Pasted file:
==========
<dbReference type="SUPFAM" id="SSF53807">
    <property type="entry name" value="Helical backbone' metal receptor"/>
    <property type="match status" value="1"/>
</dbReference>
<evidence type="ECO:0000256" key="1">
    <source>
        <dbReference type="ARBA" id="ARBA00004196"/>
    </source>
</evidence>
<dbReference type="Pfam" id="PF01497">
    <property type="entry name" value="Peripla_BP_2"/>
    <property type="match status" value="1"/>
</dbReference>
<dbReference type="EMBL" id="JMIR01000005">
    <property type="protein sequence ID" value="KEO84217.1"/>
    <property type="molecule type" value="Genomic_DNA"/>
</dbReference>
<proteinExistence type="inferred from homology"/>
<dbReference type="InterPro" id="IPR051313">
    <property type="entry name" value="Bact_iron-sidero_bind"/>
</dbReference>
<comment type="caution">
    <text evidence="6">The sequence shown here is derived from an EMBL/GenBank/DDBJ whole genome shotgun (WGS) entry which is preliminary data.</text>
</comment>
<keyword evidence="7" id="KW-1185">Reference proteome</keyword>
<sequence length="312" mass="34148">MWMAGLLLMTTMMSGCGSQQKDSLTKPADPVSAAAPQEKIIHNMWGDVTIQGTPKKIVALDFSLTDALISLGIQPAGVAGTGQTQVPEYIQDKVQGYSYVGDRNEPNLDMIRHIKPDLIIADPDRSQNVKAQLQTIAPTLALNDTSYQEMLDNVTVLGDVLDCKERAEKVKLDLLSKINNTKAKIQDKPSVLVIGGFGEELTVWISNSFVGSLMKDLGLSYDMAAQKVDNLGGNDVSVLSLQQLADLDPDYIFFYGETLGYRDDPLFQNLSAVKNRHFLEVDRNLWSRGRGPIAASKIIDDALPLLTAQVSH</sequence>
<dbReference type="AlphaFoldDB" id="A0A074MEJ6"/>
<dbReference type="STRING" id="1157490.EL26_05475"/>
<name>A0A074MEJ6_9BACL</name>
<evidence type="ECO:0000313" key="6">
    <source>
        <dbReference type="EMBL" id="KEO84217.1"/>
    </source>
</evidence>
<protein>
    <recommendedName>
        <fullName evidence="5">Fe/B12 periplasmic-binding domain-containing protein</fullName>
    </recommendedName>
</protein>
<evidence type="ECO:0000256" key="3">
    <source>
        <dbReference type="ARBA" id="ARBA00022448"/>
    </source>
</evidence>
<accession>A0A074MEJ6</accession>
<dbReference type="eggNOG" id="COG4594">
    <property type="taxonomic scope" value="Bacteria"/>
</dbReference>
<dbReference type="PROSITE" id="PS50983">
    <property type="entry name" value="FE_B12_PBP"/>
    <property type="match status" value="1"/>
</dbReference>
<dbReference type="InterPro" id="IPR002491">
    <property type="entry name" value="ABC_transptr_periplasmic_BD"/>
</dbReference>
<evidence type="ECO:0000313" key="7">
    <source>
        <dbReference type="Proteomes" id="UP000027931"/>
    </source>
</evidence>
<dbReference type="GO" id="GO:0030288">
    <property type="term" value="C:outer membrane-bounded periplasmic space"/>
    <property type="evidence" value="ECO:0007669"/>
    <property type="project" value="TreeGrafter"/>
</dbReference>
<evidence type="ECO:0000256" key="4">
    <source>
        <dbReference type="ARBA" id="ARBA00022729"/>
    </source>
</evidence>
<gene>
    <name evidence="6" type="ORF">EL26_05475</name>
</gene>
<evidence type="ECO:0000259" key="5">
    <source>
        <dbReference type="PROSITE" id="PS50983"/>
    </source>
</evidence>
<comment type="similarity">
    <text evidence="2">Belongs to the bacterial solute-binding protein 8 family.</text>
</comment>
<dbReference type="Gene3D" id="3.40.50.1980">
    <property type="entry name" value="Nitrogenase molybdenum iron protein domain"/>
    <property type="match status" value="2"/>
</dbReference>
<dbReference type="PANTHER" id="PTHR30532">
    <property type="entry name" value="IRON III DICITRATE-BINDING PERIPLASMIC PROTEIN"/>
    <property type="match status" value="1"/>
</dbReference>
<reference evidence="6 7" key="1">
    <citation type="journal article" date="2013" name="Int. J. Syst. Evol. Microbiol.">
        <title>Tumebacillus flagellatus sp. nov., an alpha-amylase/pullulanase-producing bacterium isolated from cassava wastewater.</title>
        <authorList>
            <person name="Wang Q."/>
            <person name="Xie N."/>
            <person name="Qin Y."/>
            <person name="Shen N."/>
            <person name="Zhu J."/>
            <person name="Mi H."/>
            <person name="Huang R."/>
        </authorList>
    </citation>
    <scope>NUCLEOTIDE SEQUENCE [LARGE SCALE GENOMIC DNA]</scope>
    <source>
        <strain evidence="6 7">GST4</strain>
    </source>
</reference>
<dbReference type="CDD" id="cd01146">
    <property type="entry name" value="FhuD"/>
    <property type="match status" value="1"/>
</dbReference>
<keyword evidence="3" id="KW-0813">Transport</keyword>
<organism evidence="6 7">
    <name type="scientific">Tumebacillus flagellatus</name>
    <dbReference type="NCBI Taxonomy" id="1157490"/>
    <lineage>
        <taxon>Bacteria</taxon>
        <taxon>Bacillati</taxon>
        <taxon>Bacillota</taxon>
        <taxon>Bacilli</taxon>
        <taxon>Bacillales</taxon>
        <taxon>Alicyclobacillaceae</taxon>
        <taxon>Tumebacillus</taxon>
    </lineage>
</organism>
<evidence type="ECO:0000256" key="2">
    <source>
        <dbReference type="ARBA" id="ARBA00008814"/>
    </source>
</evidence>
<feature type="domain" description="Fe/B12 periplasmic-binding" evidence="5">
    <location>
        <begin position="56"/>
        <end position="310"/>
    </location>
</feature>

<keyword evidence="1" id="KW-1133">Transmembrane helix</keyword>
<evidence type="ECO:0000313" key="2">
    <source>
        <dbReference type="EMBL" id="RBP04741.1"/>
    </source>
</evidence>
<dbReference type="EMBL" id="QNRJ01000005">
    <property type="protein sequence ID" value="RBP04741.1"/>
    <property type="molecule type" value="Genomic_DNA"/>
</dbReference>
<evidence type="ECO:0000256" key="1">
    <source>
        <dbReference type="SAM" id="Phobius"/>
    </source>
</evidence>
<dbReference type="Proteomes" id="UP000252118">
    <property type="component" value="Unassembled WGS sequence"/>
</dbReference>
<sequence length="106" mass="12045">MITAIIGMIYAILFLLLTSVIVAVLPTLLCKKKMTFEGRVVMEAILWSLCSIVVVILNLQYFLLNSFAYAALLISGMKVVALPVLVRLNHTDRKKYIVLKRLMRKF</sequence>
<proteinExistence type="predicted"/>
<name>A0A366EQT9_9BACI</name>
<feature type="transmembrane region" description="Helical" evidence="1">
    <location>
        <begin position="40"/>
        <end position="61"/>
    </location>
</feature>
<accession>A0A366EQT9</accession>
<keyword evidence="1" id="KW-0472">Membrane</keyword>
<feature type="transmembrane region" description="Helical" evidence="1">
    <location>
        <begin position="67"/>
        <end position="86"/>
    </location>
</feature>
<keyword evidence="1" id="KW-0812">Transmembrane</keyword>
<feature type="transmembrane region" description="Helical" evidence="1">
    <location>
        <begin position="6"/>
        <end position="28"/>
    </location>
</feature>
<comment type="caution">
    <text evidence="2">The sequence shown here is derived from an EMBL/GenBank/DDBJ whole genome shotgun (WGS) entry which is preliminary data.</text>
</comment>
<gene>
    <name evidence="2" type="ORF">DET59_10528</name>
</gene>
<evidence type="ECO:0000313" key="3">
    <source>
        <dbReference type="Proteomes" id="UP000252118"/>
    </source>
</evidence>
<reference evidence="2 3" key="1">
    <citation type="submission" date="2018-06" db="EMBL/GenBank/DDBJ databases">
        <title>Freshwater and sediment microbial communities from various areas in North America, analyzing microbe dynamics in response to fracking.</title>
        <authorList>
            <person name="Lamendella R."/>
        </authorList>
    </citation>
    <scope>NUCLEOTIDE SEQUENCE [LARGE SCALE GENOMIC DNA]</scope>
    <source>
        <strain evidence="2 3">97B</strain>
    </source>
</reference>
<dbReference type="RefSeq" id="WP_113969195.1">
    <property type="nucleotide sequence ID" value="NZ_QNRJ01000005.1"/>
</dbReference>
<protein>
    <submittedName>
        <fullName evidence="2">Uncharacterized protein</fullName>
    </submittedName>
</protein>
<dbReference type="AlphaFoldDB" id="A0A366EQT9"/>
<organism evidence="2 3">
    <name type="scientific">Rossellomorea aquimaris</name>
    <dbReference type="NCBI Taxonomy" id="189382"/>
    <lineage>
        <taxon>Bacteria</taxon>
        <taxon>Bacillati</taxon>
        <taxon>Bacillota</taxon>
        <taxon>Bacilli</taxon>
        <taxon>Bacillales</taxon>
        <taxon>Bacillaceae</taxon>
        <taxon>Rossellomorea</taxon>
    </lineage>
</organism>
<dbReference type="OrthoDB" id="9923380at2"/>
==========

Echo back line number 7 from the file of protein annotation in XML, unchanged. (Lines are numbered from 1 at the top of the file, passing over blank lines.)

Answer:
        <dbReference type="ARBA" id="ARBA00004196"/>